Laugh at sinful things
I have no doubt that some will read this article and laugh at the idea of sin and that anyone should be concerned about it. They condemn very little and think that the concept of sin is outdated. This attitude itself is ancient and condemned by God
Woe to those who call evil good and good evil, who put darkness for light and light for darkness, who put bitter for sweet and sweet for bitter! Isaiah 5:20, ESV
Mocking sin and the concept of sin and laughing at sinful actions or stories help make sin not seem so serious. This is the magic of TV and movies. Using filthly language, condemned in passages such as Colossians 3:8, doesn’t seem so bad when a cute kid does it. In fact, it usually generates a good laugh.
Sexual immorality is much easier to deal with when you can laugh at the behavior and laugh at those who condemn it. Adultery and premarital sex is always cause for a good laugh on TV and movies. One can find himself wanting the main character to have an affair or premarital sex with one of the other characters. Even if we would not endorse this if the characters were our friends or parents, we excuse it because it is “entertainment”. We can even watch couples having sex, something we don’t do in real life–and would be arrested if we were looking in bedroom windows. But hey, it’s part of the plot.
Sinful behaviors don’t seem so bad when they are flooded into the cable or satellite dish on a 24-hour basis. It is godly living and standing for the truth that really gets the good laughs.
Follow worldly philosophies
Let pithy sayings, suppositions about what the Bible teaches (without actually studying it thorougly yourself), and “accepted knowledge” guide your thoughts instead of clear reasoned arguments. Undersand that the problem with this approach is that Paul wrote, in 2 Corinthians 10:4-5, that the Bible can peel through the transparent knowledge and empty philosophy of the world. To feel more comfortable about sin, deep and medidative Bible study should be avoided.
To follow the spirit of this world you must convince yourself that it doesn’t really matter what you believe. Of course, you will need to ignore passages like 1 Timothy 1:5-7. If you find a preacher who will tickle your ear by teaching what you want to hear, that will help (2 Timothy 4:2-5).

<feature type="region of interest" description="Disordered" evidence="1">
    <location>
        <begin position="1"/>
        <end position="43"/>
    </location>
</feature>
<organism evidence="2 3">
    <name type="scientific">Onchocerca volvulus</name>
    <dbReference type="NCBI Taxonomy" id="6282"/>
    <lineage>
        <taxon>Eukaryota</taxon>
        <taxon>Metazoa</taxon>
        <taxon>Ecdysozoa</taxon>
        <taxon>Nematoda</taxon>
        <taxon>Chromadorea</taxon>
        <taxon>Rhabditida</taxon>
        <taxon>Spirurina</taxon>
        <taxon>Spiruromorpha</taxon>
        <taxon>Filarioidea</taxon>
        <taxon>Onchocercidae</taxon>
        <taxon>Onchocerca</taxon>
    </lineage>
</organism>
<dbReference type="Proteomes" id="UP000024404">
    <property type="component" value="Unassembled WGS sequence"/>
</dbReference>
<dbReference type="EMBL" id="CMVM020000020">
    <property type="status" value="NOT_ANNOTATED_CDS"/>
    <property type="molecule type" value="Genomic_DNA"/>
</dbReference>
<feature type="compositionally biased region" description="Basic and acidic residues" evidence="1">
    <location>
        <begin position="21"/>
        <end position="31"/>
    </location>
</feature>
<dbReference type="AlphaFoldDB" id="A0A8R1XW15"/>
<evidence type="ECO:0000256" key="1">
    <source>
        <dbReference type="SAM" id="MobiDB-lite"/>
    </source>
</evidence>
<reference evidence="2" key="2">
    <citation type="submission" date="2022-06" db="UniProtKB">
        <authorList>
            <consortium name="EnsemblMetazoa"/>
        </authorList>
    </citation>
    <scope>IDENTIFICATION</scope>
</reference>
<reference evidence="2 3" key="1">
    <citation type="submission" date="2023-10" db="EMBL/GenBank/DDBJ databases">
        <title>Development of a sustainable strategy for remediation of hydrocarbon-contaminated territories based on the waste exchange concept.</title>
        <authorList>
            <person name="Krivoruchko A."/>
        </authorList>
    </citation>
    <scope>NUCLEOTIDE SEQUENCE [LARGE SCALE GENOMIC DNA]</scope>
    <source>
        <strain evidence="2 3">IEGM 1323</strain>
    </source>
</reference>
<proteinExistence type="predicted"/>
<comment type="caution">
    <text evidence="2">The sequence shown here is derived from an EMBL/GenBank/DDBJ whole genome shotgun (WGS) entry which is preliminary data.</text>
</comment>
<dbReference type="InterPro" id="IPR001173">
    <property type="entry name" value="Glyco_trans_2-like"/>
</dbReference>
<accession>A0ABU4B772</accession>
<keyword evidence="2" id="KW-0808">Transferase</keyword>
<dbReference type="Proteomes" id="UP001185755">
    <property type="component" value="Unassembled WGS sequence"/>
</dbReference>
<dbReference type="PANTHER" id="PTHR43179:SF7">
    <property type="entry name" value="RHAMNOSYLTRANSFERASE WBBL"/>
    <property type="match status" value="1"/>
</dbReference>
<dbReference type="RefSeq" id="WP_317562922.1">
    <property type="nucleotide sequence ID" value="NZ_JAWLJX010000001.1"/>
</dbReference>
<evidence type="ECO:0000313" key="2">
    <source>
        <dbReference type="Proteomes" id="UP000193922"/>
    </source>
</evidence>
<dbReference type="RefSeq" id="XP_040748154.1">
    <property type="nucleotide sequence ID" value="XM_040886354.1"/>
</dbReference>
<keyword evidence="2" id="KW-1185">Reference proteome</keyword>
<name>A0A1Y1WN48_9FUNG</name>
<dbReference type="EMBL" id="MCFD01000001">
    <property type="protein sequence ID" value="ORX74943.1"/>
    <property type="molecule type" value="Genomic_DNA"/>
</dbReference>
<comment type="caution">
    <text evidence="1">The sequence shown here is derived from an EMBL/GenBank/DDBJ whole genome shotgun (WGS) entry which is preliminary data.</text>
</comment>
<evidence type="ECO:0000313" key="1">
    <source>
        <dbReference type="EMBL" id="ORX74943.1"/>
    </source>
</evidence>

Give into worldly habits since you can’t fight them
The best way to become comfortable with sinning is to convince yourself that you just can’t keep from sinning. Keep telling yourself that you are just too weak and that God will just have to deal with your lack of self control. You will need to ignore the exampe of Paul who disciplined his body and mind so he would be faithful to Christ, 1 Corinthians 9:27. Also, stay away from the exhortation to not let sin reign in your life, Romans 6:12-14. If you can avoid the instructions of 2 Peter 1 to develop self-control and the numerous exhortations to flee immorality and live “soberly, righteously, and godly in this present age” (1 Corinthians 6:18; Titus 2:12) it will help you to accept your lame excuse that you just can’t resist temptation and that it is just the way you are.
Don’t clutter your mind with spiritual things
If you are not thinking spiritually, you won’t have to be concerned whether an action is wrong or right. You can chant the mantra “peace and safety” while feeling comfortable with sin, 1 Thessalonians 5:3. Spiritual thoughts can cloud the mind and perhaps cause your conscience to hurt if you are committing sin.
A different approach
Some reading this might decide that they shouldn’t feel comfortable about sin in their lives. It is understandable since the Bible teaches that we will be judged for all that we do or think (Revelation 20:12-13; Hebrews 4:12-13) and that the punishment for sin is eternal death.
You might also see that sin brings you down from the beauty of holiness to the filth of the world (2 Peter 1:3-4). The more we sin the less we look like Christ. It cheapens our life for we can never be all that we should be, and do great things for the cause of Christ if sin rules in our lives.
If you realize this, then it would be best if you never became comfortable with sin in your life. Peace, joy, and contentment are only found in Christ. The devil can promise it through pleasures, possessions, and prestige, but he can never deliver.
Categories: Christian Living